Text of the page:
Recently, I was thinking about love.
When we hear messages about love, sometimes they may feel… incomplete. They’re warm and fuzzy, they’re unobjectionable and, sure, biblical—but don’t they leave out the demands of confession, repentance, and transformation?
And I had two thoughts about that.
First, if you think that love isn’t connected to confession and repentance or that love doesn’t demand transformation, then I’m not sure you’re working with the New Testament’s definition of love. It’s the humbling, self-sacrificing work of a servant—and, in a sense, all of your neighbors are the master.
Second, it’s really no exaggeration to say that love is the summary of all the teachings of scripture. It’s not a vague, feel-good message. It’s the backbone of the gospel.
“‘Love the Lord your God with all your heart and with all your soul and with all your mind.’ This is the first and greatest commandment. And the second is like it: ‘Love your neighbor as yourself.’ All the Law and the Prophets hang on these two commandments.” (Matthew 22:37-40)
Three things will last forever—faith, hope, and love—and the greatest of these is love. (1 Corinthians 13:13)
For in Christ Jesus neither circumcision nor uncircumcision has any value. The only thing that counts is faith expressing itself through love. (Galatians 5:6)
“A new command I give you: Love one another. As I have loved you, so you must love one another. (John 13:34)
He who loves his neighbor has fulfilled the law. (Romans 13:8b)
Whoever does not love does not know God, because God is love. (1 John 4:8)
The Bible couldn’t make love sound more essential and more central if it stuck that old Beatles song somewhere in the middle of the psalms.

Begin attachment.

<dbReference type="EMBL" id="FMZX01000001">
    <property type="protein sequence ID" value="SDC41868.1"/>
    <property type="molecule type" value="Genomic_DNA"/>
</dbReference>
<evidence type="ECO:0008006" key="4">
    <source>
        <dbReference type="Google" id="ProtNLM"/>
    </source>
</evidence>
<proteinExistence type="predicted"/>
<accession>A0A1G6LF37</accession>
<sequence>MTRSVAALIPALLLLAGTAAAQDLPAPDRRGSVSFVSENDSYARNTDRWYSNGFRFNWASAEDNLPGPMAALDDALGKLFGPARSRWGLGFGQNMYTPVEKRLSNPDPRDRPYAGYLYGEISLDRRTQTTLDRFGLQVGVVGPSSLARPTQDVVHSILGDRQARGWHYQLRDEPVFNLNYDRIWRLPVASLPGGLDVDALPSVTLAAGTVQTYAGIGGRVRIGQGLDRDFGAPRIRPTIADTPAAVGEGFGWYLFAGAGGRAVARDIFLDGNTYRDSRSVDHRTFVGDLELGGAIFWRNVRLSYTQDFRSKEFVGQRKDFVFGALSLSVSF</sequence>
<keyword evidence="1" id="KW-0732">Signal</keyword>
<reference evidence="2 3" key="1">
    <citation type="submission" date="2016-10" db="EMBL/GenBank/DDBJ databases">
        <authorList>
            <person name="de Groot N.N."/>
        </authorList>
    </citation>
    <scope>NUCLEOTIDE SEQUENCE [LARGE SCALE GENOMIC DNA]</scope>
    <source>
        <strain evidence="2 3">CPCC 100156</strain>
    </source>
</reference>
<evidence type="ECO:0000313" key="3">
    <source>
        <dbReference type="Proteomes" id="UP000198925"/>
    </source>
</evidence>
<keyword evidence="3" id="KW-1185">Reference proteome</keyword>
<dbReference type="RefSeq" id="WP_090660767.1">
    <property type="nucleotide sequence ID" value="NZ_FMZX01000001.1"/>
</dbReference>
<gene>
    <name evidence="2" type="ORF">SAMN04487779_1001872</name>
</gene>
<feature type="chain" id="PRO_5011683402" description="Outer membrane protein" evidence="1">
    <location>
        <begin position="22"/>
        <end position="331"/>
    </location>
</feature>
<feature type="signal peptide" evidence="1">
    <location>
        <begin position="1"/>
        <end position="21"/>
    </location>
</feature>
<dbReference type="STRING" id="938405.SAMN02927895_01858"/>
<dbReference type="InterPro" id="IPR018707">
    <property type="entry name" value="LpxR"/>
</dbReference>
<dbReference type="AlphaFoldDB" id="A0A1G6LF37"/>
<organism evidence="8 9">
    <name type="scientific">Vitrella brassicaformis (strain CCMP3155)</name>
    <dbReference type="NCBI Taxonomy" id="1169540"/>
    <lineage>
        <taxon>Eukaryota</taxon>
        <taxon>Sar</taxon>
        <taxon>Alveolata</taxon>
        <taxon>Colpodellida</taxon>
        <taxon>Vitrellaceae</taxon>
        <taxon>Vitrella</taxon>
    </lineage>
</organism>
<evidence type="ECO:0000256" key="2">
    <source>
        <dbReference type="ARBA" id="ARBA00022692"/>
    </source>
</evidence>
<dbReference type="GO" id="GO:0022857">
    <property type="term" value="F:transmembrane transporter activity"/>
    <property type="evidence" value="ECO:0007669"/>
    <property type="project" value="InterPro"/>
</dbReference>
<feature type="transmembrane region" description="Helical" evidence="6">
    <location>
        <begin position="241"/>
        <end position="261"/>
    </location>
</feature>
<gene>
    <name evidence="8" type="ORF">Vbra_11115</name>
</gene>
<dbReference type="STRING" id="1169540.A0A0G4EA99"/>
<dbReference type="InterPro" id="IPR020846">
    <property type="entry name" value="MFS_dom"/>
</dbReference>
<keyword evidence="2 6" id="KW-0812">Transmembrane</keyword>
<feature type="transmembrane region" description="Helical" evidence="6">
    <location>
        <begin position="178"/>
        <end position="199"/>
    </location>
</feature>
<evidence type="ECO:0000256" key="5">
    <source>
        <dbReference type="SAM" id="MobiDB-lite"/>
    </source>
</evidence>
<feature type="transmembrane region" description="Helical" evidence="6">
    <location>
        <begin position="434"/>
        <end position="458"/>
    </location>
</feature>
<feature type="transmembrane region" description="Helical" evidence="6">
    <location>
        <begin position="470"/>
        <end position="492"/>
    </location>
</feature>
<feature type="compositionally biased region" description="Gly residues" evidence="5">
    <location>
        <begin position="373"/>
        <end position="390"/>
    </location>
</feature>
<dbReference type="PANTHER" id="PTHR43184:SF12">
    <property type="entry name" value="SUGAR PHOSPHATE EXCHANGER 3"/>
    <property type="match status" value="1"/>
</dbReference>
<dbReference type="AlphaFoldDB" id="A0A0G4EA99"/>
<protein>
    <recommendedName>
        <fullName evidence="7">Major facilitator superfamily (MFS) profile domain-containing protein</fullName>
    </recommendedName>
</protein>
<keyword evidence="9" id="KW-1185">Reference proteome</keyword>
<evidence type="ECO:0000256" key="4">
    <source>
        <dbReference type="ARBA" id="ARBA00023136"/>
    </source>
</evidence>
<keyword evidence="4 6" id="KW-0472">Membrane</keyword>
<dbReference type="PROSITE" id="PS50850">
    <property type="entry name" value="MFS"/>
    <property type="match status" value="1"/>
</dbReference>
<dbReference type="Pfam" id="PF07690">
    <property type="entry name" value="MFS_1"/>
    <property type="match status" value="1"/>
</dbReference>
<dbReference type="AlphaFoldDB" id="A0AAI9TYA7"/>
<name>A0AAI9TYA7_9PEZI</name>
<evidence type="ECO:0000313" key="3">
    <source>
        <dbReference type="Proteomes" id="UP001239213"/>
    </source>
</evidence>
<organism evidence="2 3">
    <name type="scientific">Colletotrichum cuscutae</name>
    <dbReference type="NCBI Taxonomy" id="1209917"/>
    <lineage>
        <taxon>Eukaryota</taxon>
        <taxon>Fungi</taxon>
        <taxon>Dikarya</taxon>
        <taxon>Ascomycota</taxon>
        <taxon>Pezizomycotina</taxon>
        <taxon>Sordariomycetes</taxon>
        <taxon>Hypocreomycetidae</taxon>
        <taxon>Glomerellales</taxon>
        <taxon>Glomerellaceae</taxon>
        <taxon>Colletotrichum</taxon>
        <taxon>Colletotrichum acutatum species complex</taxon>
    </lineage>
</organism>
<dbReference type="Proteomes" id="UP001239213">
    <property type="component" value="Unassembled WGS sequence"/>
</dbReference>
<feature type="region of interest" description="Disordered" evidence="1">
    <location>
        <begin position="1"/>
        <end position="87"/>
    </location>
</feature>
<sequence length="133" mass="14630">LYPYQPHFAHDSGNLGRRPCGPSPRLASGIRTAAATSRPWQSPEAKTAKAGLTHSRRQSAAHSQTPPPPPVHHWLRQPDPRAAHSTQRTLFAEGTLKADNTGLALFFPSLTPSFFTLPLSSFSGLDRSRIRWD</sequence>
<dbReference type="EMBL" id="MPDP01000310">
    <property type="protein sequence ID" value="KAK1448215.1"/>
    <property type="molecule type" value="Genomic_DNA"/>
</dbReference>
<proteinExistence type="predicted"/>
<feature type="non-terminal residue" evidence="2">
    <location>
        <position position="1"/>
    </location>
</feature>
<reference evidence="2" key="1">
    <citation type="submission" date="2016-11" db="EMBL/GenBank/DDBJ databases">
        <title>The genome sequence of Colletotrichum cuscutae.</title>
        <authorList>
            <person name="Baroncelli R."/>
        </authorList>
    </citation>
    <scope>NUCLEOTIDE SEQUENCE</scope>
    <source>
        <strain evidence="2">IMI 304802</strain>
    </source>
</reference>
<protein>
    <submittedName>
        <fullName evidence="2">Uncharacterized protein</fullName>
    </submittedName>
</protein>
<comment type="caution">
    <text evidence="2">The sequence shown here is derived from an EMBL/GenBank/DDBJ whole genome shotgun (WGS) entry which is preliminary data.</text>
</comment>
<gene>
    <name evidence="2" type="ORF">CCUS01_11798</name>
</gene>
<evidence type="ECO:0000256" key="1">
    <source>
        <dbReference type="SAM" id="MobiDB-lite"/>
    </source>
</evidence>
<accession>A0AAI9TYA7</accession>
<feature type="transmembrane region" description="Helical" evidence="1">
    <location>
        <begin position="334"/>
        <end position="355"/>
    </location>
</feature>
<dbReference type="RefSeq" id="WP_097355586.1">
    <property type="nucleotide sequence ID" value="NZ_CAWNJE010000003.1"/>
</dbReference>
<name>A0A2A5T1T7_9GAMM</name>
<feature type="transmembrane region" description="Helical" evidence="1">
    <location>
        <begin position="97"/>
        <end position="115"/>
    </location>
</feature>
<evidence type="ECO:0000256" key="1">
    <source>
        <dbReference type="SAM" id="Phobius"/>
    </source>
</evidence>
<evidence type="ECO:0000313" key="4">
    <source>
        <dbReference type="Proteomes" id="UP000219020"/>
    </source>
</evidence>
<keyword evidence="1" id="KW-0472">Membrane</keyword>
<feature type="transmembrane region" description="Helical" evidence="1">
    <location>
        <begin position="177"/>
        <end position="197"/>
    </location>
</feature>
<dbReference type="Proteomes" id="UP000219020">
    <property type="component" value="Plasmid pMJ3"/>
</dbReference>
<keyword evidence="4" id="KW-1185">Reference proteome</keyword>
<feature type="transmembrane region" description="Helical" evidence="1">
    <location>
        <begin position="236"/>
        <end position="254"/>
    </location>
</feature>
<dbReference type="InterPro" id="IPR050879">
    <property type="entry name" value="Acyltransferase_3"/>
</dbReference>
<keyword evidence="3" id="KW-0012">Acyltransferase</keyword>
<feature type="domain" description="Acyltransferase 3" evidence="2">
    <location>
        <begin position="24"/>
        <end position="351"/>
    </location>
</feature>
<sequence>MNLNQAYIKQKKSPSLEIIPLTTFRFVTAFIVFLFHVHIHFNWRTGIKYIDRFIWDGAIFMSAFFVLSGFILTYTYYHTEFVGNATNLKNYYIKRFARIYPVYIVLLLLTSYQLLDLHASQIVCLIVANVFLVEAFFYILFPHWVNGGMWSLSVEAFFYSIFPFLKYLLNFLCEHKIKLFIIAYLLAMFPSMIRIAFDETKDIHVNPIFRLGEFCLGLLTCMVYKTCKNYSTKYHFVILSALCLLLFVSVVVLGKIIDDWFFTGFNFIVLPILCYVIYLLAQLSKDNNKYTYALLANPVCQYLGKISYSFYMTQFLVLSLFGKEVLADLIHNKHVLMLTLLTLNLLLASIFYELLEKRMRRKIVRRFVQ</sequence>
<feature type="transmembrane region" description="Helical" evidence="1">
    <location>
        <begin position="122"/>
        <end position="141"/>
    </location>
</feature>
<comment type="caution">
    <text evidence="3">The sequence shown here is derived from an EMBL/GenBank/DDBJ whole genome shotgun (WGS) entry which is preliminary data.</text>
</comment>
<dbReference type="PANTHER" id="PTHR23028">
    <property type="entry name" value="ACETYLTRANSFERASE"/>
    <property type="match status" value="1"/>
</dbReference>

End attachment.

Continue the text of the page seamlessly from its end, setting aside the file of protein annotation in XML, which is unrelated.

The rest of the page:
There’s only one thing more important than ‘clothing yourselves with love’ (Col 3:14), in my mind. As Christians, love must flow out of our lives. Ultimately, though, Christians are defined by the love that we allow into our lives.
In Jesus’s famous tale of the prodigal son, the boy’s predicament resolves after he decides he’ll return home to his father, confess his transgressions, and ask to become a hired hand on the family farm (Luke 15:17-20). But that’s not actually how things played out. He did return home. He did confess. But he didn’t become a farmhand. He didn’t even bring it up. Instead, as the disgraced son made his speech, his father interjected:
“Quick! Bring the best robe and put it on him. Put a ring on his finger and sandals on his feet. Bring the fattened calf and kill it. Let’s have a feast and celebrate. For this son of mine was dead and is alive again; he was lost and is found.” (15:22-24)
For the rest of his days, this son’s life would be defined, not by any efforts he made to show his contrition or be worthy of such a welcome, but by the love of his father, who embraced him, forgave him, and joyously welcomed him home.
Love is the backbone of the gospel. Loving others is the business of the Christian life. And, more than that, our Father’s love for us is the source of the Christian life, the foundation on which everything else stands.
It really is all you need.